The 4th drillship en route to Turkey will begin operations this summer

The fourth drillship acquired by Turkey last year is on its way to Turkey, Energy and Natural Resources Minister Fatih Dönmez said on Monday.

“Our fourth drillship, anchored in South Korea, will be in Turkey in about two months,” Dönmez said on Twitter.

President Recep Tayyip Erdoğan announced in November that the vessel had been added to the country’s inventory which includes drillships Fatih, Yavuz and Kanuni, all acquired in recent years.

Capable of operating in harsh sea conditions and even in high-pressure reservoirs, the fourth drillship is expected to start exploration activities this summer.

Operated by state-owned energy company Turkish Petroleum Corporation (TPAO), the ship can operate at a maximum depth of 3,665 meters (12,024 feet).

The 238 meter long and 42 meter wide vessel weighs 68,000 gross tons and has a maximum drilling depth of 12,200 meters. It has a tower height of 104 meters and a crew capacity of 200 people.

The latest purchase comes as Turkey ramps up its hydrocarbon exploration activities.

Last month, the country’s first vessel, Fatih, began drilling its third exploration well in the Sakarya gas field in the Black Sea region.

Turkey is currently carrying out exploration activities in the Black Sea and the Mediterranean Sea. In addition to the three drillships, it also has two seismic research vessels, Oruç Reis and Barbaros Hayrettin Paşa.

Located about 150 kilometers (93 miles) off the coast of Turkey in the Black Sea, the Sakarya gas field is home to the country’s largest natural gas discovery. Fatih has discovered 540 billion cubic meters (bcm) of gas there since August 2020.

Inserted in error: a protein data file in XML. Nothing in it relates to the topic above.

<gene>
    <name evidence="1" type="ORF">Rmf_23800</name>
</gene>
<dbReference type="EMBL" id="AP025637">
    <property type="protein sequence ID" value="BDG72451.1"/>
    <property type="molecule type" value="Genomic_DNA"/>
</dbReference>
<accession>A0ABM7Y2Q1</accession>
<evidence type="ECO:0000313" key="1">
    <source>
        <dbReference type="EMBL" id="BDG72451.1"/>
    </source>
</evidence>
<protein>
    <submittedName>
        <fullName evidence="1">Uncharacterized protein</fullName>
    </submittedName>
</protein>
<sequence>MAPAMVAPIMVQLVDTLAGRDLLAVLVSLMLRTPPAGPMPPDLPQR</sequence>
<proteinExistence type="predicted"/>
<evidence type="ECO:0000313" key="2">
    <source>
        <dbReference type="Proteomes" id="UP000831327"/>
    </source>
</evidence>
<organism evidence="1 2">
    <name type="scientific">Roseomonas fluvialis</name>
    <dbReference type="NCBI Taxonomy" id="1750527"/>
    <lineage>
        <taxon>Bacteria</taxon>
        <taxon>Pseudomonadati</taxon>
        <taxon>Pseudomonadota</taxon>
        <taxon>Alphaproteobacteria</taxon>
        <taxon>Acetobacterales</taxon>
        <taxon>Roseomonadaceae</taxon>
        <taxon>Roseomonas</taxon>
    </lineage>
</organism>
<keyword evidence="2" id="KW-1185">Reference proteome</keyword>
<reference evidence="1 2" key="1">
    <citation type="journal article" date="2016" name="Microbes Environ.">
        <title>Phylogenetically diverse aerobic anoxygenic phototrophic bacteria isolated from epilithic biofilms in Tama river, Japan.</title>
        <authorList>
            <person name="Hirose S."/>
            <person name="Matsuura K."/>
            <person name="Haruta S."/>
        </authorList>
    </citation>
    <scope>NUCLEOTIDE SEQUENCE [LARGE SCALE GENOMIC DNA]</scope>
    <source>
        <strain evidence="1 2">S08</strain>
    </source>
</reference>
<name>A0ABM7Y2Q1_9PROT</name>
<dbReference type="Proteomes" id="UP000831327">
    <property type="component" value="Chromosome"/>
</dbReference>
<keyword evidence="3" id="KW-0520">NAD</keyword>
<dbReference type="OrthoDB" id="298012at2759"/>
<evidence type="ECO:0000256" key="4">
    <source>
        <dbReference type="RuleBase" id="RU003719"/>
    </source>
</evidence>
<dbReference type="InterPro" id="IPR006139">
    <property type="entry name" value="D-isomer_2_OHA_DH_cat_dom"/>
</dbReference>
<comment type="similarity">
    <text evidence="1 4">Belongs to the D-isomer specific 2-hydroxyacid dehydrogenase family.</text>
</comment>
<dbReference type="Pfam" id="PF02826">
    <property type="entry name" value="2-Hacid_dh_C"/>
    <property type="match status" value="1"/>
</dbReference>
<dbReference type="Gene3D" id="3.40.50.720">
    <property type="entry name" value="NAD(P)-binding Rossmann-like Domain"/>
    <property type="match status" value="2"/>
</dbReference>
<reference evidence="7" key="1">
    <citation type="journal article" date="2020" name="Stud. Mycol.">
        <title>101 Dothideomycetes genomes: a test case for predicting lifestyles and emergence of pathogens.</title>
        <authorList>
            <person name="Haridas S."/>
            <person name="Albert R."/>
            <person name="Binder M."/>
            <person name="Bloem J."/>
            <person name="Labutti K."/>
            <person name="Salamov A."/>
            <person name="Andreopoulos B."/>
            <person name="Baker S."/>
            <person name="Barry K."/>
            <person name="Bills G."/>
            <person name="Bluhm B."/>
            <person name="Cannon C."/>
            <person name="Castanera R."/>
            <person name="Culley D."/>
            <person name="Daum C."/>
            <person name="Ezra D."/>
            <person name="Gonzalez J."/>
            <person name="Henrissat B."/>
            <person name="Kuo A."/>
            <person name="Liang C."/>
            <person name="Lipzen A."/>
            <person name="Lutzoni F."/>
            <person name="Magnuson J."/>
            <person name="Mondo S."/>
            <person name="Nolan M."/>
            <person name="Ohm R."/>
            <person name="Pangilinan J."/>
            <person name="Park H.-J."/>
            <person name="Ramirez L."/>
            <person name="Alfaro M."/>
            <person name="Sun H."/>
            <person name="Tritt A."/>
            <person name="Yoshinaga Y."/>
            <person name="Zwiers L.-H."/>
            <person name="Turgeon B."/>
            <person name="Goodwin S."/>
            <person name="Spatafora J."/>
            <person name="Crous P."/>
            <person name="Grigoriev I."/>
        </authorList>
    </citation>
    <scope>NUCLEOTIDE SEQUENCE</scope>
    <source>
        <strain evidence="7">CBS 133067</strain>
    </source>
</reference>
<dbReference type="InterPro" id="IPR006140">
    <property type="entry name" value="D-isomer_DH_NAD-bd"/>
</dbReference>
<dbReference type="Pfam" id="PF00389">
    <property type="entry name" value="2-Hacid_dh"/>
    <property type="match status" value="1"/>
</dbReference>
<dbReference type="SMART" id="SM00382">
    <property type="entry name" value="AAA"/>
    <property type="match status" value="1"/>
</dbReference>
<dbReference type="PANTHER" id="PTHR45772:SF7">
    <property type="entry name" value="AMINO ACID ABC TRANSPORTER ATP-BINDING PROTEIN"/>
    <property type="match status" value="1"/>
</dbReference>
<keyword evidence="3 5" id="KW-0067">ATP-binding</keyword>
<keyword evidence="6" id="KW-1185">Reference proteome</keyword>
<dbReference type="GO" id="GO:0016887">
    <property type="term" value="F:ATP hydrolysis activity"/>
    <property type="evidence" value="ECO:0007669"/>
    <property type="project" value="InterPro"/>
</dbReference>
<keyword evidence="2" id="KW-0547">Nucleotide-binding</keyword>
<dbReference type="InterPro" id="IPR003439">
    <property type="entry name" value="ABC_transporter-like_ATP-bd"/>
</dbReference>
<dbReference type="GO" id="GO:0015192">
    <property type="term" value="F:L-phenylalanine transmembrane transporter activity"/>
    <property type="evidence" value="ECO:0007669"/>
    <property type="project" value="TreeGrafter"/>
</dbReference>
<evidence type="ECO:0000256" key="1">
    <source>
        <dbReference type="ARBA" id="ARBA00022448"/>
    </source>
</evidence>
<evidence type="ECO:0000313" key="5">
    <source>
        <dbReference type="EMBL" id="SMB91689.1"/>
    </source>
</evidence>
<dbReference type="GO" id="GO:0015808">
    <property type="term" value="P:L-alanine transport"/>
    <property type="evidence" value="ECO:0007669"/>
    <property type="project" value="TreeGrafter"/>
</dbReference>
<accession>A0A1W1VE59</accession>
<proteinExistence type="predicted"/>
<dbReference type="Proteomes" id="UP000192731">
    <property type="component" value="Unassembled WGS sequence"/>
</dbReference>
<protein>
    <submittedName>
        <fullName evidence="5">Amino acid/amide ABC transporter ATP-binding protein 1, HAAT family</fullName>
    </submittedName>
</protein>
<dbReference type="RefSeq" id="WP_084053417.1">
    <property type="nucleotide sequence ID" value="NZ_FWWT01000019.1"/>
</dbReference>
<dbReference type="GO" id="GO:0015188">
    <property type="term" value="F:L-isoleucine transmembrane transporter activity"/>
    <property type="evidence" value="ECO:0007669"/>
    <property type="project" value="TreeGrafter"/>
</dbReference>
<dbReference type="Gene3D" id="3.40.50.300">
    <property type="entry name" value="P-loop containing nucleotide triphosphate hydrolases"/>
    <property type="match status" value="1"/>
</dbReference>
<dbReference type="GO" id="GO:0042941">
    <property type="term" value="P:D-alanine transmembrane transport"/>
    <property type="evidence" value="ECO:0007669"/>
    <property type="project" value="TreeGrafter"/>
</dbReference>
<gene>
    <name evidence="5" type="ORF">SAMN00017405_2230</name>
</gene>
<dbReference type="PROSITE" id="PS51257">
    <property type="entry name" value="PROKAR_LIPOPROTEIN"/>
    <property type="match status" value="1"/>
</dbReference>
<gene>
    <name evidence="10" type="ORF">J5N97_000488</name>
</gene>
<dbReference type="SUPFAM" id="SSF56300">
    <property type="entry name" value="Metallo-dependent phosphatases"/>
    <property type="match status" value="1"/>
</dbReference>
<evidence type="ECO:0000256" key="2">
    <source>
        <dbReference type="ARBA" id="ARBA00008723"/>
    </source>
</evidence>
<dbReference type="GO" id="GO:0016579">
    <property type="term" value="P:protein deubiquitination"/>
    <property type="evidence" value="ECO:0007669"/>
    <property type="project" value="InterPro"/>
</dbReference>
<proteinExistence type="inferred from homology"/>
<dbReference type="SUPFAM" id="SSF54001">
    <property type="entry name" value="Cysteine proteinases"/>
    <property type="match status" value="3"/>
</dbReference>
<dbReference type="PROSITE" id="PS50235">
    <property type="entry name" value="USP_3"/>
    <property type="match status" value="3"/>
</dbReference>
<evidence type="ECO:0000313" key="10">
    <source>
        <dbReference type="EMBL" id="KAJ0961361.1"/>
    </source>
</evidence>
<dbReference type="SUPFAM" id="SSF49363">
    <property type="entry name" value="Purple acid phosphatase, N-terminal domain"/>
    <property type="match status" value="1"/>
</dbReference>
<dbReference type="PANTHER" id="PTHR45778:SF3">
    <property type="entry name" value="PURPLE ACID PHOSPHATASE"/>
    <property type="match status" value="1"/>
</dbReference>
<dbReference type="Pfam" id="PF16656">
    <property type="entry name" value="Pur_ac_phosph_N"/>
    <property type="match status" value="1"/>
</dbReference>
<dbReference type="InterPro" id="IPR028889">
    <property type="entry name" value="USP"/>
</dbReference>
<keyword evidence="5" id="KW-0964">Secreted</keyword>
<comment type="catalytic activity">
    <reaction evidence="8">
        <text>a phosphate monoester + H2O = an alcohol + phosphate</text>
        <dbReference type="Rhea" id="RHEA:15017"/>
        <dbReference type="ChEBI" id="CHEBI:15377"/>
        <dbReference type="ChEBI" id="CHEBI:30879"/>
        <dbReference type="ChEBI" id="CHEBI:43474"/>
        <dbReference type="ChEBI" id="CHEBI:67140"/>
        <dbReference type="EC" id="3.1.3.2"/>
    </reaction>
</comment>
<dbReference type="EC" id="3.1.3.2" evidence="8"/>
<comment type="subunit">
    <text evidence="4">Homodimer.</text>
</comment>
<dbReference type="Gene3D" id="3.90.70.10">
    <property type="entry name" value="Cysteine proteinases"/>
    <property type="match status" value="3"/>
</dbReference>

The size of the find is enough to meet household demand for 30 years, Dönmez said at a separate meeting on Monday.

Ankara aims to start pumping gas from the field to its main grid in 2023, with a sustained production plateau from 2027 or 2028.

“We will include this gas in the system in the first quarter of 2023,” Dönmez said. “This gas reserve is large enough to meet the needs of all residences in Turkey for 30 years.”

The country began delivering the pipes in January that will be used for the pipeline under the Black Sea to bring the gas ashore.

Scheduled to be built this year, the pipeline, which will stretch approximately 170 kilometers, will connect wells in the region to the main network.

Turkey is expected to start laying the deep-sea pipelines once all the pipes have been brought to the port of Filyos in Zonguldak province on the northern Black Sea. The process should take about five months.

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Sharon P. Juarez